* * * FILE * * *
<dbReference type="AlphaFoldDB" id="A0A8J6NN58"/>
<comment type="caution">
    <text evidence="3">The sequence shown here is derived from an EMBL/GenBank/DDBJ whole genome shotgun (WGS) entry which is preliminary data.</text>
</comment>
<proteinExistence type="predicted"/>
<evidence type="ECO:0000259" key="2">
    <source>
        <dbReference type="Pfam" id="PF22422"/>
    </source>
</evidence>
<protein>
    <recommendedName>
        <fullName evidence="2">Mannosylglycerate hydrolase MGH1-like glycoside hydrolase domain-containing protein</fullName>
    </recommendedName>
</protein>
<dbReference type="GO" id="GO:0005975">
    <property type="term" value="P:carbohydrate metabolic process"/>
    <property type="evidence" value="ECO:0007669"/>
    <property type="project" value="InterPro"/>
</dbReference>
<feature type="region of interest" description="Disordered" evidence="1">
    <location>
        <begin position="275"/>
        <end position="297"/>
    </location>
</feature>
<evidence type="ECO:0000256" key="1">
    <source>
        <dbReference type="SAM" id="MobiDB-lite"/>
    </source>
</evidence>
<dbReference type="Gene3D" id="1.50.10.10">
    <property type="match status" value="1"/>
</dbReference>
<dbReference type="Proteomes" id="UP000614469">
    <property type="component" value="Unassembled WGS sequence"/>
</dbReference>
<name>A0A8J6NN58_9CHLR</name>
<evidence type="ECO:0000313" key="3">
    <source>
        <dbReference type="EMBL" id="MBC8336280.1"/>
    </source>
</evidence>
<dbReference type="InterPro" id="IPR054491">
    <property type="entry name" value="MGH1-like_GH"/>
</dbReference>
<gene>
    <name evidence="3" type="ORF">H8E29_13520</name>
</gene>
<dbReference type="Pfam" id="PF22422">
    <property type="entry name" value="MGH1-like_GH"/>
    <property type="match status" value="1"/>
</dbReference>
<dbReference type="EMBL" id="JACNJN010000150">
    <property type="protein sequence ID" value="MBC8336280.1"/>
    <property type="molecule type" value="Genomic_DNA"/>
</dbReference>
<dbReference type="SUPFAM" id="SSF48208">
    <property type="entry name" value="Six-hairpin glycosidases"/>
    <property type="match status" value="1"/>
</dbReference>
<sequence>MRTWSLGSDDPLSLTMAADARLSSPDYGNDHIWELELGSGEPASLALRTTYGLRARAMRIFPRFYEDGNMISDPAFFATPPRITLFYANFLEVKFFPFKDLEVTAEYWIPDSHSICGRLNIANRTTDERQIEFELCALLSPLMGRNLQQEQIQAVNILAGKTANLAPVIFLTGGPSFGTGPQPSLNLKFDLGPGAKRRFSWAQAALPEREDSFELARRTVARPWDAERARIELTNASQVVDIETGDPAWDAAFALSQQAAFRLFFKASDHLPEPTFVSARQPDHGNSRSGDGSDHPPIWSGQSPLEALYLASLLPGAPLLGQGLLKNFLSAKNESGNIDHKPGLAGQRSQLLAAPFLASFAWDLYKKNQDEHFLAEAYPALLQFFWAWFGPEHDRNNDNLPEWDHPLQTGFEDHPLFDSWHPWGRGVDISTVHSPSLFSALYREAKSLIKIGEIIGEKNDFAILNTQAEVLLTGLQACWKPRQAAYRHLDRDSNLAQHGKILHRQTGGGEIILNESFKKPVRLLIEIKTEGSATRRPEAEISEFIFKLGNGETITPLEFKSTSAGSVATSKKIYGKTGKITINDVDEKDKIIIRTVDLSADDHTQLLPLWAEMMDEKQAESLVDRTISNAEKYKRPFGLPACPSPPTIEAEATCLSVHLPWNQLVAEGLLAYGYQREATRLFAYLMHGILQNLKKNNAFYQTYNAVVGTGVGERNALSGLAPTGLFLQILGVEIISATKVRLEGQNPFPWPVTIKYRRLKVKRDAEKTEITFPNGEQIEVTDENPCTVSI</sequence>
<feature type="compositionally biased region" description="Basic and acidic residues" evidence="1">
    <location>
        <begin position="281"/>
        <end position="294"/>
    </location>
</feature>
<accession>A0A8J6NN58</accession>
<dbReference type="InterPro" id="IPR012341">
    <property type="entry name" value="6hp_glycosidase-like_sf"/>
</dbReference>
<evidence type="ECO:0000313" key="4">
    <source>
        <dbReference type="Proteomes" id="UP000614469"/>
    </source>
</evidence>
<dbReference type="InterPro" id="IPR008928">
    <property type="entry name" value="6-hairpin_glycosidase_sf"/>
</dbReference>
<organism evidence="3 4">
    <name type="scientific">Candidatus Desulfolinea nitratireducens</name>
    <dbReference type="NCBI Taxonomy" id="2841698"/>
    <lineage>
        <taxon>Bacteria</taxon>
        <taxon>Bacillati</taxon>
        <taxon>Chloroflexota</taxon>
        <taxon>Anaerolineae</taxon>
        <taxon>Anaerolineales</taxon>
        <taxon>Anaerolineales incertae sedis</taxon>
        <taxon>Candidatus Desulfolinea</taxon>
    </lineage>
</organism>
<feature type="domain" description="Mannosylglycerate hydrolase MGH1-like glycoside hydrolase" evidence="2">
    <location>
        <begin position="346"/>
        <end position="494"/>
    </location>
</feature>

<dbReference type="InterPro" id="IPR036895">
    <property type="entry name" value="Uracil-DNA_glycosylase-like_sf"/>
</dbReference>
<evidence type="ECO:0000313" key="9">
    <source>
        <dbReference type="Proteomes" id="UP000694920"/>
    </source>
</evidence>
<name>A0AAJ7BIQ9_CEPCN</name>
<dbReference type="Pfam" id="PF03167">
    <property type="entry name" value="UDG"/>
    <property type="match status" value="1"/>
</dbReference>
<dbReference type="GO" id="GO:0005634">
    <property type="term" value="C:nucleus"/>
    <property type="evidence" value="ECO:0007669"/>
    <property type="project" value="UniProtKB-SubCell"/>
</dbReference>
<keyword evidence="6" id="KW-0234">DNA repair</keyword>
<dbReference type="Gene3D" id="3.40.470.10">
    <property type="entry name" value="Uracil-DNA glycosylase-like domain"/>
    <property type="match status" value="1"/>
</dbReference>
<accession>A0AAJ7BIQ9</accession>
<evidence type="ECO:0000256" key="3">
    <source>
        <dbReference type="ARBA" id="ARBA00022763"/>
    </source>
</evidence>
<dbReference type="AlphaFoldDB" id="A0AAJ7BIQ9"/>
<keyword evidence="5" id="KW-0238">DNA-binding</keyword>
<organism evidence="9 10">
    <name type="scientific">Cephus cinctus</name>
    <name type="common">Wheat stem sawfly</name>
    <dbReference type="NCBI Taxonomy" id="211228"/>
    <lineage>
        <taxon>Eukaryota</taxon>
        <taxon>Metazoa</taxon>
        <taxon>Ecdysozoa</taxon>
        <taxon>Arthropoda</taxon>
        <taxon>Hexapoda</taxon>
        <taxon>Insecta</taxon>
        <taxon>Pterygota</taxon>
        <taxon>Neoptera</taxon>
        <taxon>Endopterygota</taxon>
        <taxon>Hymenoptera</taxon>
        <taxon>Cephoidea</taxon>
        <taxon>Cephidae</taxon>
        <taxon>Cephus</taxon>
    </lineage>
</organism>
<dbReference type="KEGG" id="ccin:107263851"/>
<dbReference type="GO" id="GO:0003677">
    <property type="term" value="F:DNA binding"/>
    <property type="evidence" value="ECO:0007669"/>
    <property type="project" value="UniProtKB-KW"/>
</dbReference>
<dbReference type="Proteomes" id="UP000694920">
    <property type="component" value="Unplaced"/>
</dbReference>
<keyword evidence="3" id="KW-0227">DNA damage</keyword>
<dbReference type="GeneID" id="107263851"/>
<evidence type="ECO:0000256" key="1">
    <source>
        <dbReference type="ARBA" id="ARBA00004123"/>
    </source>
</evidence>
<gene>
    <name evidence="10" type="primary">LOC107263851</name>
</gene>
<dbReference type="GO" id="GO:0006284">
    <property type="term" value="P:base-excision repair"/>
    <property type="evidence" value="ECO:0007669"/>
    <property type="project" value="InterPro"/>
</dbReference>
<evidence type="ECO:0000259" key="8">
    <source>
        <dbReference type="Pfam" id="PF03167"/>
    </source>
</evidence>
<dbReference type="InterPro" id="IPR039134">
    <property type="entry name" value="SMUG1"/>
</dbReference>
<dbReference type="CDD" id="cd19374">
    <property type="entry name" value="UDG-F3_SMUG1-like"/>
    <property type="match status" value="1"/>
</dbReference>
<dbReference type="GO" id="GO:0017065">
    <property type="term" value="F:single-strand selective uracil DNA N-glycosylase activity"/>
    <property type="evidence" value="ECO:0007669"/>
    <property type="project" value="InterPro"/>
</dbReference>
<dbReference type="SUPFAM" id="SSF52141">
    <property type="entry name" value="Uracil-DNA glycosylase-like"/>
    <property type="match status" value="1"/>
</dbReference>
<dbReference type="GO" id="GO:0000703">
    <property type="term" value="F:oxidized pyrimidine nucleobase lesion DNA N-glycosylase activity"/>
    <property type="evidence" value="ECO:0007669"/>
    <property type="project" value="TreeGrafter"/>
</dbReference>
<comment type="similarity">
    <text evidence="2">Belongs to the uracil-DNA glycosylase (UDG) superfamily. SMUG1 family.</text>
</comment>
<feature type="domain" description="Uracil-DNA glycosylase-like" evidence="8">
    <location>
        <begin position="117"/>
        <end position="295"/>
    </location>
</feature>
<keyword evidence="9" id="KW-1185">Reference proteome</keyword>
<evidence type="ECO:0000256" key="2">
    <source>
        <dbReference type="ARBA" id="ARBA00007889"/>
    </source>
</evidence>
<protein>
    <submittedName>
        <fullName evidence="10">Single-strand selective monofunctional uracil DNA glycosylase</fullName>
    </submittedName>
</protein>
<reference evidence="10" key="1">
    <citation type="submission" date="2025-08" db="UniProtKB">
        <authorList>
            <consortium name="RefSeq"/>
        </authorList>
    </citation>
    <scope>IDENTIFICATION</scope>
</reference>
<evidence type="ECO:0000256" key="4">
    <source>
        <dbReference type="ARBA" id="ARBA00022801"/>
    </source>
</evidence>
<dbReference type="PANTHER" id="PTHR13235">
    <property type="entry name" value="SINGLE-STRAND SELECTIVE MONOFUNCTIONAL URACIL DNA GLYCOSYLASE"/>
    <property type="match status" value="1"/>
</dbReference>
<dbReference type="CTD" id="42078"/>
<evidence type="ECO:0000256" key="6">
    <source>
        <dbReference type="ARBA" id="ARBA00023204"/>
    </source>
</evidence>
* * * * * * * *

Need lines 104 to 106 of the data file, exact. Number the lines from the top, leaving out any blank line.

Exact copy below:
    <source>
        <dbReference type="Proteomes" id="UP000694920"/>
    </source>